Reply: The tee connector in the inflation line allows the pressure to equalize under load, and will permit the vehicle to lean and maybe sway more in a bumpy curve. A single inflation point defeats some of the advantage of Airlifts. Individually inflating each Airlift is desireable and advisable. If the vehicle is not level when inflating the Airlifts (with individual inflators - no tee), the inflation pressure will not be equal when the vehicle is level. The pressure in the Airlifts will vary significantly with a major change in load, by the way.
 

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Re: Airlift 1000 Individual Inflation vs. Tee Connector

riverman said:
Quote: I had a similar product on my Toyota pickup, that I just loved. On that system, they didn't use a T connector though. Each bag was filled independently. The idea is, if you have an uneven load in the cargo area, the side with more wight above it will simply squirt the air over to the other unloaded air spring (through the T connector), not really helping as much with the uneven overload condition.

Reply: The tee connector in the inflation line allows the pressure to equalize under load, and will permit the vehicle to lean and maybe sway more in a bumpy curve. A single inflation point defeats some of the advantage of Airlifts. Individually inflating each Airlift is desireable and advisable. If the vehicle is not level when inflating the Airlifts (with individual inflators - no tee), the inflation pressure will not be equal when the vehicle is level. The pressure in the Airlifts will vary significantly with a major change in load, by the way.
I have used air bags both with a "siamesed" hook-up and individual lines (on the same car) and noticed no difference in performance. Lean and sway in corners does not really cause enough transfer of air to matter, in my experience, except, maybe on a long sweeping turn.

Yes, the air pressure does vary with a load change. That is why we inflate the bags to whatever pressure we want to use BEFORE we add the load. Air Lift, at least, always said NOT to use the bags to "lift" the rear of the vehicle after the load is in place. It's just like inflating tires cold. Set 'em and forget 'em.

Jerry O.
 

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Re: Re: Airlift 1000 Individual Inflation vs. Tee Connector

Jerry O said:
I have used air bags both with a "siamesed" hook-up and individual lines (on the same car) and noticed no difference in performance. Lean and sway in corners does not really cause enough transfer of air to matter, in my experience, except, maybe on a long sweeping turn.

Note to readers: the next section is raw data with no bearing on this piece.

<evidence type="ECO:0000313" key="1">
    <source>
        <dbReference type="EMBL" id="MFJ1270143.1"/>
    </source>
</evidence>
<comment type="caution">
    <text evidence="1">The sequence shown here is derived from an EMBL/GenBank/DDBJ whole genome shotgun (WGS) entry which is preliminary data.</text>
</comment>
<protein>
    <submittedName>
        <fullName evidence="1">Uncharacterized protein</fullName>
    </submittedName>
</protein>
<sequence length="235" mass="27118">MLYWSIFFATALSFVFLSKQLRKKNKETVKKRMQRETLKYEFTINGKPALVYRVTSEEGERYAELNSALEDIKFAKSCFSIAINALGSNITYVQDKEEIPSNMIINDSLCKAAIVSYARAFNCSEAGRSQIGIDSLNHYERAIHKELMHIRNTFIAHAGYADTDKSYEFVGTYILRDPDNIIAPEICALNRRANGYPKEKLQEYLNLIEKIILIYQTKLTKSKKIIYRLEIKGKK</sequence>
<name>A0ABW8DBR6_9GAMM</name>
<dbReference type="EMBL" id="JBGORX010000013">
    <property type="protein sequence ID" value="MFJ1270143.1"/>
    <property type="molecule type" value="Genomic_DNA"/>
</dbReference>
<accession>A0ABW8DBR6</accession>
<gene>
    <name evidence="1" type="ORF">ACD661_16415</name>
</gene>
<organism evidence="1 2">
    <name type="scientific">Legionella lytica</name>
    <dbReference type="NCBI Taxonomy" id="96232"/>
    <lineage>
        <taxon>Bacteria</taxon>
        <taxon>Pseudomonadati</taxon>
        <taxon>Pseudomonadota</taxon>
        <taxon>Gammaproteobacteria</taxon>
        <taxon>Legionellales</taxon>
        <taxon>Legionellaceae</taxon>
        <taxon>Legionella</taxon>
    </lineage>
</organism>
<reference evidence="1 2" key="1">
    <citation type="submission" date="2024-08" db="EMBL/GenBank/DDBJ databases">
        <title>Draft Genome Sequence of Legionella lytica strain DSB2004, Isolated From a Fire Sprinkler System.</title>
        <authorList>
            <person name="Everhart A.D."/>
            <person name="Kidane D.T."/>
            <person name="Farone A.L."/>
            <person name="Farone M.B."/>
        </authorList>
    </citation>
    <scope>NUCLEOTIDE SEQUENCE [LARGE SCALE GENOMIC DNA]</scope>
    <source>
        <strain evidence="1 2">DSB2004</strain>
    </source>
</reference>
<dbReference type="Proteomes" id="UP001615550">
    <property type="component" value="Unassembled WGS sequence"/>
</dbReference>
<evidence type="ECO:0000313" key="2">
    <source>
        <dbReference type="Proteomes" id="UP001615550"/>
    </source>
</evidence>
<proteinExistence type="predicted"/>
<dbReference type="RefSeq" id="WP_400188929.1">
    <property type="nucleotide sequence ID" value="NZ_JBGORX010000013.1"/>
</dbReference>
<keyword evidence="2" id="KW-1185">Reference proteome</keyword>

Yes, the air pressure does vary with a load change. That is why we inflate the bags to whatever pressure we want to use BEFORE we add the load. Air Lift, at least, always said NOT to use the bags to "lift" the rear of the vehicle after the load is in place. It's just like inflating tires cold. Set 'em and forget 'em.

Jerry O.
I have the individual gauges installed. These gauges fluctuate instantaneously with road bumps, and the pressure increases noticeably when I load the vehicle. The pressure can vary maybe 10 psi in a corner, maybe more, maybe less - I haven't paid that much attention to this recently (I will, next time I drive the car). This translates directly into support for the vehicle - isolating one bag from the other. The pressure between Airlifts will equalize quite rapidly in a turn when the siamese hookup is used, and you will lose the additional support from the differential pressures while turning. Whether you or I would feel this is another issue.

What I have found is that I'm not as sensitive, as I often would like to think, when it comes to things subjective, like this. But because of the gauge readings I observed, I would strongly advocate individual inflation valves. I have also noticed that these bags seem to "leak down" fast compared to my tires. They might need pumping 3 times more often than tires.

I thank you for the procedural reminder about inflating the bags. I have just keep them at or under 35-40 psi with the installed compressor, when the vehicle is loaded. I deflate them, otherwise, to about 10 psi. Next time I'll put in 35 psi when the vehicle is empty, and see what I get fully loaded.